The governor of Nong Bua Lamphu, a province in the Northeast Region, has ordered concerned officials to conduct a research to find out whether any kind of chemicals, particularly paraquat, is the cause of gangrene in farmers.
In Tambon Nadi of Suwannakhuha district, researchers from the Thailand Research Fund (TRF), are conducting a study to find out whether gangrene, a condition in which flesh decays in body parts, in farmers is related to use of paraquat, a chemical used for eradicating weeds.
Statistics show that at least 120 farmers suffering from gangrene seek treatment at Nong Bua Lamphu Hospital every year. In 2017, 102 farmers in the provinces suffered from gangrene in the first 10 months, and six of them died.
In the past five years, farmers have mainly used paraquat to kill weeds in sugarcane plantations, about 300,000 litres in Suwannakhuha district alone. It is estimated that at least 800,000 litres of paraquat is used per year in the province.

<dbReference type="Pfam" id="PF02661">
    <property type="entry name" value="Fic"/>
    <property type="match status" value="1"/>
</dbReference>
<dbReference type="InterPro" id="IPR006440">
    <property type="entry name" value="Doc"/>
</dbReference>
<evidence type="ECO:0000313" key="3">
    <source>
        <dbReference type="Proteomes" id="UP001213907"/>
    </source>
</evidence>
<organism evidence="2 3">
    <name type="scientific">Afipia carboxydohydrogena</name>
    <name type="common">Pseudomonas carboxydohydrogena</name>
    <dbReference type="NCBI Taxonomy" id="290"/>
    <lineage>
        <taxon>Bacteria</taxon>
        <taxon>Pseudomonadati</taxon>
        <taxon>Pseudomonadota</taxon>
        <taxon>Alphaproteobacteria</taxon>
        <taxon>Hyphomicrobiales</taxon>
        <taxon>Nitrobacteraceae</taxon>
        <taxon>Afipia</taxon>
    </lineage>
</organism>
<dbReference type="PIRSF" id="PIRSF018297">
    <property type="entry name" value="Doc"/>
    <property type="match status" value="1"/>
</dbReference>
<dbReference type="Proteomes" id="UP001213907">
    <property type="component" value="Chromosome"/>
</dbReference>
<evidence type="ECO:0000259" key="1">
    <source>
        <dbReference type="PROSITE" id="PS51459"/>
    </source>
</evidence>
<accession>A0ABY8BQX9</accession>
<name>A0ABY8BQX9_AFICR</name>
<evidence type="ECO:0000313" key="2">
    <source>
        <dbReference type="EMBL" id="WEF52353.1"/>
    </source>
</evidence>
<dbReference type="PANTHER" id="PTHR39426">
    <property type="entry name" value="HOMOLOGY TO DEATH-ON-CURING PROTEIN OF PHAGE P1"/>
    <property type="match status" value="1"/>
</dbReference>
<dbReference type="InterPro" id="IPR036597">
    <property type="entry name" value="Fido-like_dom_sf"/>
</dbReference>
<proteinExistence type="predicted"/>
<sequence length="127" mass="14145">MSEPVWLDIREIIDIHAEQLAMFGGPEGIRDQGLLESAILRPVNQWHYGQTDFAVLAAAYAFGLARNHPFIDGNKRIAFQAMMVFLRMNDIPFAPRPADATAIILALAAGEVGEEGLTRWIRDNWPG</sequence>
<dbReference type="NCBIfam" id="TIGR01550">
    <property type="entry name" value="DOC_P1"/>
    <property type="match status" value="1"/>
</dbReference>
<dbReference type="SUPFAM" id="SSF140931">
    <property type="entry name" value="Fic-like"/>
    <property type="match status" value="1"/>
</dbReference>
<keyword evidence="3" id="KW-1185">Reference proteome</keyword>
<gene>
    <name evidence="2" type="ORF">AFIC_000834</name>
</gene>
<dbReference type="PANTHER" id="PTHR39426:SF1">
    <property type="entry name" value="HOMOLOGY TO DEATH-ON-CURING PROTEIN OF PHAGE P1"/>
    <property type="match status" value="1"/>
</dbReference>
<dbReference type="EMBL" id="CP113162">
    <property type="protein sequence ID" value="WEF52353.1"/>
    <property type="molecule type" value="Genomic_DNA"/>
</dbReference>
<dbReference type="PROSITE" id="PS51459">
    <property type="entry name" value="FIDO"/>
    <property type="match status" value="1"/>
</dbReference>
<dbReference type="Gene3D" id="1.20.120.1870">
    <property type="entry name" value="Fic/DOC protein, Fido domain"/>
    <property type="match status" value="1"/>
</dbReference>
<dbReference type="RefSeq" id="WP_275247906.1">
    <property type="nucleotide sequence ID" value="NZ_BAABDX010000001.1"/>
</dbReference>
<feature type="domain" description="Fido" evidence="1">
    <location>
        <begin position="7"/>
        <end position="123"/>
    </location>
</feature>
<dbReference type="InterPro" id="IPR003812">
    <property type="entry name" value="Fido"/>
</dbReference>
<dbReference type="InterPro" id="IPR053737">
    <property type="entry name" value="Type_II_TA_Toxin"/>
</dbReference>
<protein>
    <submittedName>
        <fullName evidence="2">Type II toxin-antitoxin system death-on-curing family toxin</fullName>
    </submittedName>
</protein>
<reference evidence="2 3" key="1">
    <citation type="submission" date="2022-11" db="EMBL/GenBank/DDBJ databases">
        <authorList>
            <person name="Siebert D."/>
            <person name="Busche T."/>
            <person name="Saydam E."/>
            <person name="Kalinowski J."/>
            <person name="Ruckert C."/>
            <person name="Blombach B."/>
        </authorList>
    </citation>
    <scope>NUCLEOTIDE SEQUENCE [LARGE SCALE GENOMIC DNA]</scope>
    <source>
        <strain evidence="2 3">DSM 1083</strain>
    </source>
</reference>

The researchers have found that farmers often use the chemical at an amount four times more than advised in the direction for use, thus increasing the chance of paraquat being left over in soil and water in a large quantity.
A high concentration of paraquat has been found in samples of soil and water. The chemical leftover and bacteria are believed to have attributed to causing gangrene.
Narongrit Channawa, leader of the research team, said it has not yet been concluded that paraquat is the cause of gangrene.
Source: Thai Public Broadcasting Service (Thai PBS)